22 Air Transport Research Society 22 Results on Effects of Airport Characteristics on gross VFP u (Airport size: some mixed results on the effects of airport output scale: larger airports are expected to have higher gross VFP, however, the effects may level off once airports reach certain size); u %International: airports with higher proportion of international passengers are likely to have lower gross VFP. u %Cargo: airports with larger proportion of cargo traffic are expected to have higher VFP. u Capacity Constraints: congested airports are likely to have higher gross VFP. These factors beyond airports managerial control have been removed from our VFP measure before computing the residual VFP.

23 Residual (Net) Variable Factor Productivity: Overall operating efficiency measure – Asia-Pacific

24 Residual (Net) Variable Factor Productivity: Overall operating efficiency measure - Europe

25 Residual (Net) VFP: Overall operating efficiency measure – North America

26 Global Comparison – Net VFP

27 Air Transport Research Society 27 Cost Competitiveness consists of: u Productive Efficiency – Residual (Net) VFP u Input Prices: –Labor price –Soft cost input price (incl. outsourcing price)

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31 Air Transport Research Society 31 Top Performers Top Operating Efficiency Performers based on Net VFP (Labor + Soft cost inputs only): u Canada/US: Atlanta, Raleigh-Durham, Tampa, u Europe: Oslo, Athens, Geneva u Asia: Hong Kong, Singapore u Oceania: Sydney, Brisbane Top Performers Based on Unit Cost Competitiveness Index u Canada/US: Atlanta, Raleigh-Durham, Tampa u Europe: Athens, Tallinn, Sofia u Asia: Guangzhou, Shenzhen, AOT, u Oceania: Wellington, Adelaide

32 Air Transport Research Society 32 Outline u Objective of the Benchmarking Study u Airports Included u Methodology u Key Results on Efficiency and Costs u Airport User Charges Comparison u Conclusions

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35 Air Transport Research Society (ATRS)

36 B747 Landing fee NRT KIX

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40 A320 Landing Fees - Global NRT KIX

41 Ave. Terminal Fee per Pax – N.America- 2005

42 Air Transport Research Society 42 User Charge vs. Service Quality Trade Off u Airport should be run as efficiently as possible u But when it comes to User Charge vs. Service Quality trade-off ? Go for providing high service quality to airlines and passenger even if you raise user charges

43 Air Transport Research Society 43 Summary – Landing/Takeoff Charges u Global Results: Airports charging highest aircraft movement charges: –Boeing 747: Toronto, Narita, Kansai, Birmingham –Airbus 320: Toronto, Kansai, Narita, Birmingham u North American Results (both B747 and A320): –Highest charges: Toronto, LaGuardia, Newark, JFK –Lowest aircraft movement charges: Nashville, Atlanta, Charlotte, Tampa, Salt Lake City

44 Air Transport Research Society 44 Summary – Landing Charges (contd) u Asia-Pacific Results: –Highest charges for B747: Kansai, Narita, major Chinese airports, Incheon; –Highest charges for A320: Kansai, Narita, Chrischurch, Major Chinese airports, Hong Kong –Lowest charges: Kuala Lumpur, Thailand airports, Dubai, Adelaide, Jakarta Soekarno-Hatta, Singapore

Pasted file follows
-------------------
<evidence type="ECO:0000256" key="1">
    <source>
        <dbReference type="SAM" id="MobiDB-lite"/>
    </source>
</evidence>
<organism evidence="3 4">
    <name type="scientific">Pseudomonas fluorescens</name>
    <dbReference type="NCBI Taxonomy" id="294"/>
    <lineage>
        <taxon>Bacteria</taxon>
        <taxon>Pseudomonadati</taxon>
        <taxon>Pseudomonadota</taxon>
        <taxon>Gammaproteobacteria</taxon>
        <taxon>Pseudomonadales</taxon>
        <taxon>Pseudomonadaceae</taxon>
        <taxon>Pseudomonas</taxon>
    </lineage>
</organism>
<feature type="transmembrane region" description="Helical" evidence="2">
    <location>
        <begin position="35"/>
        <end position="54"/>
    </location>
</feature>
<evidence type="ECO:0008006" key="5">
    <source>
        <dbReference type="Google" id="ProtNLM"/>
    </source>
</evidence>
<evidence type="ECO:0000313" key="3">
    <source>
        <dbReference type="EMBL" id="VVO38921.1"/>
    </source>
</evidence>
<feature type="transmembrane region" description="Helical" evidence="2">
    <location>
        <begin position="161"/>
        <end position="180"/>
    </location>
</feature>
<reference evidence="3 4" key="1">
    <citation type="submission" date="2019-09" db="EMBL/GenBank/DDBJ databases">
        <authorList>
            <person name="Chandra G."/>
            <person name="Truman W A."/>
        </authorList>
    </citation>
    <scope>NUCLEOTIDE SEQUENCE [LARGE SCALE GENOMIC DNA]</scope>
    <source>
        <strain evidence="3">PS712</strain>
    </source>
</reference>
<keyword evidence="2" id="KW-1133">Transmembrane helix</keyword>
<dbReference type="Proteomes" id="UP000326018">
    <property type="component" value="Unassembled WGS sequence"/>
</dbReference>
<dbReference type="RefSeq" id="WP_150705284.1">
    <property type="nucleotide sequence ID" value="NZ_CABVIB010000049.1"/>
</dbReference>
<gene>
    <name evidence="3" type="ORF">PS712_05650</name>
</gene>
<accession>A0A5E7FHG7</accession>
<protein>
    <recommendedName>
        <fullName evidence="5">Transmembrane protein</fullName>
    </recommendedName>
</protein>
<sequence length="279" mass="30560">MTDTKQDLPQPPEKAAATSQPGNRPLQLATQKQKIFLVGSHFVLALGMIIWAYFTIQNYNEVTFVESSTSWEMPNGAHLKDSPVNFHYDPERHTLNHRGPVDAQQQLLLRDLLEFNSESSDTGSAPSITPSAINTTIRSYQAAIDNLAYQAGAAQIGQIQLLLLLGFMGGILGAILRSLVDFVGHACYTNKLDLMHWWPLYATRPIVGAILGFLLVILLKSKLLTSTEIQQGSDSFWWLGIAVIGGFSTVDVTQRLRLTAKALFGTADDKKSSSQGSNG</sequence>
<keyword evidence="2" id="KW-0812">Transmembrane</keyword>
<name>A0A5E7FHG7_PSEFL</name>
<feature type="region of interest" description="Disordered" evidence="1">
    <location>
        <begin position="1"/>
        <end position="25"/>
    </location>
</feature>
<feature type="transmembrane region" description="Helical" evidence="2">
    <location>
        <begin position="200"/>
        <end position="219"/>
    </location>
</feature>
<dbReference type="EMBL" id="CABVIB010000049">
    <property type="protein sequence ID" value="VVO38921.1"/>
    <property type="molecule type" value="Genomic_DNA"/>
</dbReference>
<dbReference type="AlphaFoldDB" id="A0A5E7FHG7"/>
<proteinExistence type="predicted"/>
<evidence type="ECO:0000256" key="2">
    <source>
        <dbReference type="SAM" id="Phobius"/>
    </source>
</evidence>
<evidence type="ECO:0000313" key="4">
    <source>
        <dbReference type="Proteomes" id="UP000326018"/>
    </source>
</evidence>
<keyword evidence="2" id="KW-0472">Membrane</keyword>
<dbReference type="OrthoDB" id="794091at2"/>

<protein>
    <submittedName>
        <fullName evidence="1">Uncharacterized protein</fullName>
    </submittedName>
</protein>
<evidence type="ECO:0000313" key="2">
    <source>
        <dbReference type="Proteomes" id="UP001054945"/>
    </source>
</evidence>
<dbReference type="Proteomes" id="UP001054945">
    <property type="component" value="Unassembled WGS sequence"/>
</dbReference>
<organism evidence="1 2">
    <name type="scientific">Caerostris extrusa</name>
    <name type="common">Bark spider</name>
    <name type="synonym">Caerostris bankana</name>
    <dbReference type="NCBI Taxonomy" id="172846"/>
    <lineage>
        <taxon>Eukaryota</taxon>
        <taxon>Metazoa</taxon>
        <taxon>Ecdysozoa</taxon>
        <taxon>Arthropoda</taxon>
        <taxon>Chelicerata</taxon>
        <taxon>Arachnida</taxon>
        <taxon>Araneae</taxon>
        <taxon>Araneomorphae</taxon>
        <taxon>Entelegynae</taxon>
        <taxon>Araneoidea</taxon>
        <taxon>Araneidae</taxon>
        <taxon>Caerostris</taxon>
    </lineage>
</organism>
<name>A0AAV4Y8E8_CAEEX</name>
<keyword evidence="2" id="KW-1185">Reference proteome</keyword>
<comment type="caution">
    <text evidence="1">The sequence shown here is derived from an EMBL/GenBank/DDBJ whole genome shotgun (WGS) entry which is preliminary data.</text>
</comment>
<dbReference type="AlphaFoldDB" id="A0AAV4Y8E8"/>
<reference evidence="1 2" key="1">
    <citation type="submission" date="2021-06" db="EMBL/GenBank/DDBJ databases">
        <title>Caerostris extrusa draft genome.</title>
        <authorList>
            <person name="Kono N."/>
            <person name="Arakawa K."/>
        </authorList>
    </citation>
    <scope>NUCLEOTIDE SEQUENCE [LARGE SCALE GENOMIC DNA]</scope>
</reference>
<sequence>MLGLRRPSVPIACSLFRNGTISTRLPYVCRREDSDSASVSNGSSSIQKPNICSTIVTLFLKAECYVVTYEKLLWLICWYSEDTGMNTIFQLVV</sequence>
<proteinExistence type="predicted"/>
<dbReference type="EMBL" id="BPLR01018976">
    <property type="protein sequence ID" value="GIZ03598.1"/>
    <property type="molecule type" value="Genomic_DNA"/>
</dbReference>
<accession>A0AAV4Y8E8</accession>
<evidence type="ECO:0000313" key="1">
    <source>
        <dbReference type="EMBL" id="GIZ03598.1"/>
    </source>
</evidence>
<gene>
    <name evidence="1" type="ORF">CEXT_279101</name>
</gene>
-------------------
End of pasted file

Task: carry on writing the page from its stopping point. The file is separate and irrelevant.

45 Air Transport Research Society 45 Summary – Landing Charges (contd) u European Results: –Highest charges for B747: Brimingham; Amsterdam, Bratislava, Tallinn, Warsaw –Highest charges for A320: Ljubljana, Oslo, Heathrow- Peak, Vienna –Lowest charge for B747: Gatwick-offpeak; Manchester-offpeak; Berlin Tegal, Gatwick-offpeak, Stansted; Heathrow-offpeak; –Lowest charges for A320: Berlin Tegal, Milan Malpensa, Rome Fiumicino, Rome Ciampino, Gatwick- offpeak, Frankfurt, Malta

46 Air Transport Research Society 46 Outline u Objective of the Benchmarking Study u Airports Included u Methodology u Key Results on Efficiency and Costs u Airport User Charge Comparisons u Effects of Business Strategies and Ownership Forms u Conclusions

47 Air Transport Research Society 47 Results on Business Strategies u Diversification of Revenue Source is good: –Airports with larger share of non-aeronautical revenue achieves higher Net VFP (efficiency) u Outsourcing: –Airports who contract out their terminal operations to outside operator achieve higher efficiency – Outsourcing entire terminal operations to expert firms improve efficiency

48 Air Transport Research Society 48 Effects of Ownership and Institutional Forms of Airport Organization Method: Advanced econometric work: translog stochastic cost frontier method which allows for individual heterogeneity in the cost frontiers Alternative methods: Residual VFP, DEA, conventional SFM, etc.

49 Air Transport Research Society 49 Empirical Results on Ownership Forms u Cost Efficiency Ranking: 1. Airports with private majority ownership (>50%); BAA, Australia, some NZ, Copenhagen, Rome, etc. 2. U.S. & Canadian Airport Authority % Public Corporation (Crown Corp.) 4. U.S. City Run Airports 5. Mixed enterprise with government majority ownership 6. Airports with shared multiple govt ownership 7. U.S. Port Authority run Airports – the least efficient form (3 NY-NJ; Boston; Seattle; Portland; Oakland) u Airports with private majority ownership achieves highest profit margin, and pays employees well

50 Air Transport Research Society Thank You

51 Air Transport Research Society 51 Please Note u The ATRS Global Airport Performance Benchmarking Report : 3 volumes, 400+ pages with valuable data and analysis Can be purchased by visiting u 2008 ATRS World Conference: July 6-9, 2008 to be hosted by Hellenic Aviation Society, Athens, Greece